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Archive for the ‘macOS Tips’ Category

by Tom Nelson

Are you the designated IT person for your family, or maybe for your small business? If you are, then perhaps you’re getting a bit tired of everyone asking you to provide your administrator name and password every time a printer jams, an app needs updating, or Time Machine throws an error code.

The Mac has a pretty straightforward model for assigning privileges to a user’s account, and in many cases, only the administrator has the right to stop, start, or pause services, such as pausing the print server when a printer jams. Only a user with administrator privileges can get the print server running again.

Screen shot © Coyote Moon, Inc.

If you’re tired of running over to a user’s Mac just to enter a password so the print server can restart after a paper jam, then you may be thinking it’s time to give everyone admin privileges. And believe it or not, that may be a valid solution to the problem, depending on the competence and trustworthiness of your users.

It is, in fact, the method we use; all users at our home and office are set up as administrators, relieving us of the more mundane tasks of Mac administration. But if you’re inclined to use the standard, managed, and administrator user models to ensure a bit tighter security, then this tip can help you keep your personal workload low, while allowing other users to perform routine tasks, such as resetting printers, without needing the local overlord to make an appearance.

Read more on Rocket Yard, The MacSales.com Blog

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by Tom Nelson

Boot Camp and Boot Camp Assistant allow you to install Windows on your Mac. It’s a nice capability that lets you select – at boot time – which operating system you wish to use: Mac OS or Windows.

One of the downsides to Boot Camp and the Windows installer is that it restricts you to installing Windows on your Mac’s internal drive. While Boot Camp Assistant can partition your startup drive for you to make room for Windows, there are bound to be many of you who just don’t have room to spare on your startup drive to install Windows.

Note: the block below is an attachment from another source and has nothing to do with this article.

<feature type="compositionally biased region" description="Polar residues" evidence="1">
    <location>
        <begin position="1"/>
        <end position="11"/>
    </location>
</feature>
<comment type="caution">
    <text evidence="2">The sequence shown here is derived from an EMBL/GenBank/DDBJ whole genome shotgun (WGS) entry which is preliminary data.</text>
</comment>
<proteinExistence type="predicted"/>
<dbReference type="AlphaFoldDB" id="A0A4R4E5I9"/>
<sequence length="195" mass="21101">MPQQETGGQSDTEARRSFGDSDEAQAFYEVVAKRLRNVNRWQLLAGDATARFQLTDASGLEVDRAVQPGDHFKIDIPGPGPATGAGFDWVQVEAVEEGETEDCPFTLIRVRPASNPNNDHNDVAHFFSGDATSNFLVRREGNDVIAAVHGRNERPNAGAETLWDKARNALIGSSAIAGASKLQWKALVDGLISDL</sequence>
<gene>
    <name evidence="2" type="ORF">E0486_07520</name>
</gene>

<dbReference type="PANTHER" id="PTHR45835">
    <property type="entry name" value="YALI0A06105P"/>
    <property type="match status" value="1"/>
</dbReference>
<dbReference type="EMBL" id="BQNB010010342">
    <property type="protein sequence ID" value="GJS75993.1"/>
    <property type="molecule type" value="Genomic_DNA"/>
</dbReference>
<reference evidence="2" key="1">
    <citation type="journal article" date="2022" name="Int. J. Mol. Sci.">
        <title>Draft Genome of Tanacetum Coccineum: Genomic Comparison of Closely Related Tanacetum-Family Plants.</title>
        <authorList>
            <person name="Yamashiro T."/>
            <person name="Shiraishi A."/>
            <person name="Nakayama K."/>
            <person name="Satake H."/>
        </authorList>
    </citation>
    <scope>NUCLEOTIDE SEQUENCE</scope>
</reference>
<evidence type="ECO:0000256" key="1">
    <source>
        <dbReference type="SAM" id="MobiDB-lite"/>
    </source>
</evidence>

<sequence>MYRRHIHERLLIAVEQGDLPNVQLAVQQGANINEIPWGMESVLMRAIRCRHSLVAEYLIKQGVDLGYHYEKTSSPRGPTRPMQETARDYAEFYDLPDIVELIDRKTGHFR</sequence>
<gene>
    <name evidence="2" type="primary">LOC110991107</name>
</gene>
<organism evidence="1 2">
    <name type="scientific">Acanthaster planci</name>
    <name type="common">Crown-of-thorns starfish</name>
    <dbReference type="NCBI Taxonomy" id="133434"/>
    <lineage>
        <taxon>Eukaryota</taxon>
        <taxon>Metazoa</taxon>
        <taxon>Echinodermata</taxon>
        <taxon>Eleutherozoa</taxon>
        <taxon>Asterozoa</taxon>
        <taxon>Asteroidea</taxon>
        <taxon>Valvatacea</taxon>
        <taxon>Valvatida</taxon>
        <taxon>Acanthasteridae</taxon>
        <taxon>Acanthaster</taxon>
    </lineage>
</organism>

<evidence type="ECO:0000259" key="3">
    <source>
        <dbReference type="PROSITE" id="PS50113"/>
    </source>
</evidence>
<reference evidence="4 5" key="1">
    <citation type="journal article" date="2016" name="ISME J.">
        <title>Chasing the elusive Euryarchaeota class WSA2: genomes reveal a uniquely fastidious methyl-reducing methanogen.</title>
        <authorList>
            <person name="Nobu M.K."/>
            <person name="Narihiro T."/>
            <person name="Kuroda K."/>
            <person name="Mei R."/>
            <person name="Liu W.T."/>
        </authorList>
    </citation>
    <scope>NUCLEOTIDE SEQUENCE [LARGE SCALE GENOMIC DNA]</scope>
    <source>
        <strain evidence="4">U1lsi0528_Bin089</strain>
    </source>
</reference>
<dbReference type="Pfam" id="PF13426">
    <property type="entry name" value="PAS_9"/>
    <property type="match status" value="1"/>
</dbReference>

Installing Windows on an external drive would be a great solution to the problem of available space, but as we said, Boot Camp and Windows impose a restriction on installing to an external drive – or do they?

There are actually a few ways you can successfully install Windows on an external drive. They range from creating clones of an existing PC installation, or using Microsoft IT tools for installing Windows. But the method we’re going to outline here is a bit different. It allows you to install Windows on an external drive without first having Windows installed on a PC or in a virtual environment.

This is an advanced process with quite a few pitfalls that can trip you up. Be sure to read through the process before undertaking it. Also, make sure you have a current backup before beginning.

Read more on Rocket Yard, The MacSales.com Blog

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by Tom Nelson

Apple’s iCloud service links Macs and iOS devices for sharing, storing, and syncing the data created by some of Apple’s apps, such as Mail, Calendar, and Contacts. You can even use iCloud with Windows, although with a much more limited set of data. One thing that’s missing from iCloud is raw data storage; that is, the ability to save any file to iCloud, regardless of the app that was used to create it.

Update: With the advent of OS X Yosemite, Apple updated the iCloud service with a vastly improved iCloud drive. that now performs pretty much how you would expect from a cloud based storage service. If your using OS X Yosmite or later, you can jump to the end of this article to read about iCloud drive features specific to later versions of the Mac OS.

If on the other hand your using a pre OS X Yosemite version of the OS, then read on to discover some pretty niffty tricks that will make iCloud Drive more useful.​